- sat 2 mar 2019_18:00
Milutin GubashMontréal, Canada
It is impossible identify Milutin Gubash’s work with a specific medium as his highly multidisciplinary practice plays with narrative codes of video, sculpture, photography as much as performance.
Gubash does not hesitate to alter a fact in order to make it the underlying reality of his subjects and themes more credible, understandable. The artist exacerbates the issues of memory by deploying a set of family stories that constantly intertwines facts and fiction, past and present, idealization and historical acuity, building over time a real, serious and amazing saga. Having immigrated to Canada as a young child, Gubash has continued to build a relationship with his native country, through his parents’ stories of their life in Serbia, intensive research, and his own imaginings to fill in the gaps.
With humor and intelligence, the artist addresses ideas of authenticity and perceptions of cultural, political and social identities. He highlights the contradictions of our capacity to construct a sense of identity whether it is through his large scale black and white photographs of Monuments to Communists, his “lamps-sculptures” created in collaboration with his family still in Serbia, or through the episodes of the DIY sitcom soap-opera reality show Born Rich Getting Poorer, which predicted by a couple of years our current selfie-driven culture of continuously updated autobiographical constructions.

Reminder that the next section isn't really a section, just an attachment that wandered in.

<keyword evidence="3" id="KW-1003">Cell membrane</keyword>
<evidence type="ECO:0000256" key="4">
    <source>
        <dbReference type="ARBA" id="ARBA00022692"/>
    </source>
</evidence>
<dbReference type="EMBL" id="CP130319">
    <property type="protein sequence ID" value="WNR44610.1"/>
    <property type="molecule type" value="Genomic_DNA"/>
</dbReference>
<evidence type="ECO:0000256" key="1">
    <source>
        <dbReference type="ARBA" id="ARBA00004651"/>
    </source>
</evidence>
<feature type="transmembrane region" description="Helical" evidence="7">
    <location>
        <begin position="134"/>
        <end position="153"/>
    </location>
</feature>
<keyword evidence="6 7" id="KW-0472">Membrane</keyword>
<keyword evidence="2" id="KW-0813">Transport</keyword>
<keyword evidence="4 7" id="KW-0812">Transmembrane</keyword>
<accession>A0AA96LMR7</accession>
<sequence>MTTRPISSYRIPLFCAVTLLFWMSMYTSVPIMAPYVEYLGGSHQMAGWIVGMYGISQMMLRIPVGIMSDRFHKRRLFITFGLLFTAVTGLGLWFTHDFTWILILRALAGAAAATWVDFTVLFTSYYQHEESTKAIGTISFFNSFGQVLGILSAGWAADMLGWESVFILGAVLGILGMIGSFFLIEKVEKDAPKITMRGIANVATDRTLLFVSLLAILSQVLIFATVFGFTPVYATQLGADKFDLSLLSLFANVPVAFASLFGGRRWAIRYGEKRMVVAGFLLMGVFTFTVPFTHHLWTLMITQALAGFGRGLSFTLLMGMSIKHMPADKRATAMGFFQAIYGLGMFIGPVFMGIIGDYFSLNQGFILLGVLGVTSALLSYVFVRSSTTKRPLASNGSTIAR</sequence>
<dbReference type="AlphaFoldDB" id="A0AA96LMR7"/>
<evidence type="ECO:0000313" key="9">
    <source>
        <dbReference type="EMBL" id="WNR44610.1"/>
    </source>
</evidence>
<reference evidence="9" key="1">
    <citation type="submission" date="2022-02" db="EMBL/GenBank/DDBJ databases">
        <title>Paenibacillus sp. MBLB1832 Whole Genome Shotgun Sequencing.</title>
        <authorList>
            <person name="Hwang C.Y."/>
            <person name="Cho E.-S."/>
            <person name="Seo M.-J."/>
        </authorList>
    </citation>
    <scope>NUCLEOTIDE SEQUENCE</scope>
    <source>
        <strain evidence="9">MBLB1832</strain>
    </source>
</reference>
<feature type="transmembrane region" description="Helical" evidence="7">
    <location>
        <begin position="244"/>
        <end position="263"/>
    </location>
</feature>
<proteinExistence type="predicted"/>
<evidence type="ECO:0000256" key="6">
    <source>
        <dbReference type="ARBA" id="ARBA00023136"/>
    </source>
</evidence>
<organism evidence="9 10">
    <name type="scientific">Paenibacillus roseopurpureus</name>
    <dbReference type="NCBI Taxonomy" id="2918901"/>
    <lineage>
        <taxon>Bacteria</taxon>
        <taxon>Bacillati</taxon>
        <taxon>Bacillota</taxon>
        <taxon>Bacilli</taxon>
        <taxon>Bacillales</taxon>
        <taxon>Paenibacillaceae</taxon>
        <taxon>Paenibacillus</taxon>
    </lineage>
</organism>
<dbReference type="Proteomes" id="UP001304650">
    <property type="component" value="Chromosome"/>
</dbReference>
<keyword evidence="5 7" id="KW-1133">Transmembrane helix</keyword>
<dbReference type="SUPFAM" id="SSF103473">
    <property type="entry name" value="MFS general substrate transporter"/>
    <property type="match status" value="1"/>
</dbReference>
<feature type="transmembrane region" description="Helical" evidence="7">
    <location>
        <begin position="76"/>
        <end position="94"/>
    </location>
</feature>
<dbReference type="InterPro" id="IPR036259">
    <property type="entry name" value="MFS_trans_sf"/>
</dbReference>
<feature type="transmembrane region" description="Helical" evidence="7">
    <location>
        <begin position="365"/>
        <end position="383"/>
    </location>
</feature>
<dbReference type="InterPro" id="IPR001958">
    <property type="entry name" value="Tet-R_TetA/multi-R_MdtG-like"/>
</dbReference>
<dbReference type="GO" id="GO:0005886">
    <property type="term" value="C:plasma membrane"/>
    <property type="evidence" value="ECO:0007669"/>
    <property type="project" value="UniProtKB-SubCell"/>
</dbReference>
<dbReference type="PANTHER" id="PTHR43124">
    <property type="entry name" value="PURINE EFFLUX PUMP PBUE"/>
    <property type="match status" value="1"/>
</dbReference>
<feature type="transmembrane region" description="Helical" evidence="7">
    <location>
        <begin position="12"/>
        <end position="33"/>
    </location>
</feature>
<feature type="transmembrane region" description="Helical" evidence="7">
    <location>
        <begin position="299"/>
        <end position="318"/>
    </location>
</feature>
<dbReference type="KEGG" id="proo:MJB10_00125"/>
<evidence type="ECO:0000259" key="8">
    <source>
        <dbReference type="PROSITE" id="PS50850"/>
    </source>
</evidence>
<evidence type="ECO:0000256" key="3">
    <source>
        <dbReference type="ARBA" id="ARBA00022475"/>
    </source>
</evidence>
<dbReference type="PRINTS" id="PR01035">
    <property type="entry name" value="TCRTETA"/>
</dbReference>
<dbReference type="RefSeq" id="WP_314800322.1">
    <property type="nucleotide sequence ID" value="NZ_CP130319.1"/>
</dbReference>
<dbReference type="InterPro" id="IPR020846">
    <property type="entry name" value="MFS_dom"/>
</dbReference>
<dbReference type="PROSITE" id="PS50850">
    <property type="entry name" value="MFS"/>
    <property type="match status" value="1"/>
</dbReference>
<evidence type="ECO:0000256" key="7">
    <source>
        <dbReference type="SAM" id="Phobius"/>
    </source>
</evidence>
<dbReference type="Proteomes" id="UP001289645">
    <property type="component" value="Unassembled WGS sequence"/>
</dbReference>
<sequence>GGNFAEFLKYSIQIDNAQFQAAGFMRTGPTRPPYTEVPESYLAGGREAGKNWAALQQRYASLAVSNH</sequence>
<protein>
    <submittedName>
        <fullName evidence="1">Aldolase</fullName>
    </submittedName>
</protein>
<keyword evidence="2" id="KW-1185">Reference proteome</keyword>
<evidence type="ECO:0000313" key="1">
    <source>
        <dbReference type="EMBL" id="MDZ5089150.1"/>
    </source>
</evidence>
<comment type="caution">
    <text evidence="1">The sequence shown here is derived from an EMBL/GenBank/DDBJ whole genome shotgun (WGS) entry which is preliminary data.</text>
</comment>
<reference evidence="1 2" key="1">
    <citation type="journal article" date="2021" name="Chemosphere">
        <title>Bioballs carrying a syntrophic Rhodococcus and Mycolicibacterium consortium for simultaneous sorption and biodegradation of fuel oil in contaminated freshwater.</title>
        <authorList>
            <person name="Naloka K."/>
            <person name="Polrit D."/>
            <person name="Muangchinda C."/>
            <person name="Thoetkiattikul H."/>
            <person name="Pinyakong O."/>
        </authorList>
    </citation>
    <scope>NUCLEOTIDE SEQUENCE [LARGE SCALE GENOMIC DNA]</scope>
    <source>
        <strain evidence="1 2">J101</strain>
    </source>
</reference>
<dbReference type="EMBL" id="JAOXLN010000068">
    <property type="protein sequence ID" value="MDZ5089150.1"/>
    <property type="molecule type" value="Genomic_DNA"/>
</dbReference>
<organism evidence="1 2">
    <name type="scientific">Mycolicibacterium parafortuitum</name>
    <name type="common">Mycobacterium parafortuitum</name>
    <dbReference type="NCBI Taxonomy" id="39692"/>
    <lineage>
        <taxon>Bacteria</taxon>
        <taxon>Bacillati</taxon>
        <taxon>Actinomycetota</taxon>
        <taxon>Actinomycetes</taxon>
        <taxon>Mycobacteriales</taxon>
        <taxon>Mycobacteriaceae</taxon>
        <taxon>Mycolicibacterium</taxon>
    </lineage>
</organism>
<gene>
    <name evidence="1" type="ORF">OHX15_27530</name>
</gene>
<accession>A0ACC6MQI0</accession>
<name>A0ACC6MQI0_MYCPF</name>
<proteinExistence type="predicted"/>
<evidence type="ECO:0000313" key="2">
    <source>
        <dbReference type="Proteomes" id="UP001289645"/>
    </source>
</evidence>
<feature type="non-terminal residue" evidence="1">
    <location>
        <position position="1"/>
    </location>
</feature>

Milutin Gubash’s work has been widely exhibited throughout Canada, United States and Europe since 2000, including solo exhibitions at the Musée d’art contemporain de Montréal, the Art Gallery of Alberta and Muzej Vojvodina in Serbia among others. His video work has been shown in France, Germany, Spain, England and Mexico. A Canada-wide series of unique exhibitions in six prominent institutions was recently completed, surveying various aspects of his last ten years of practice. This ambitious series of exhibitions culminated with the publication of a monograph in 2013.
Curator : Art Souterrain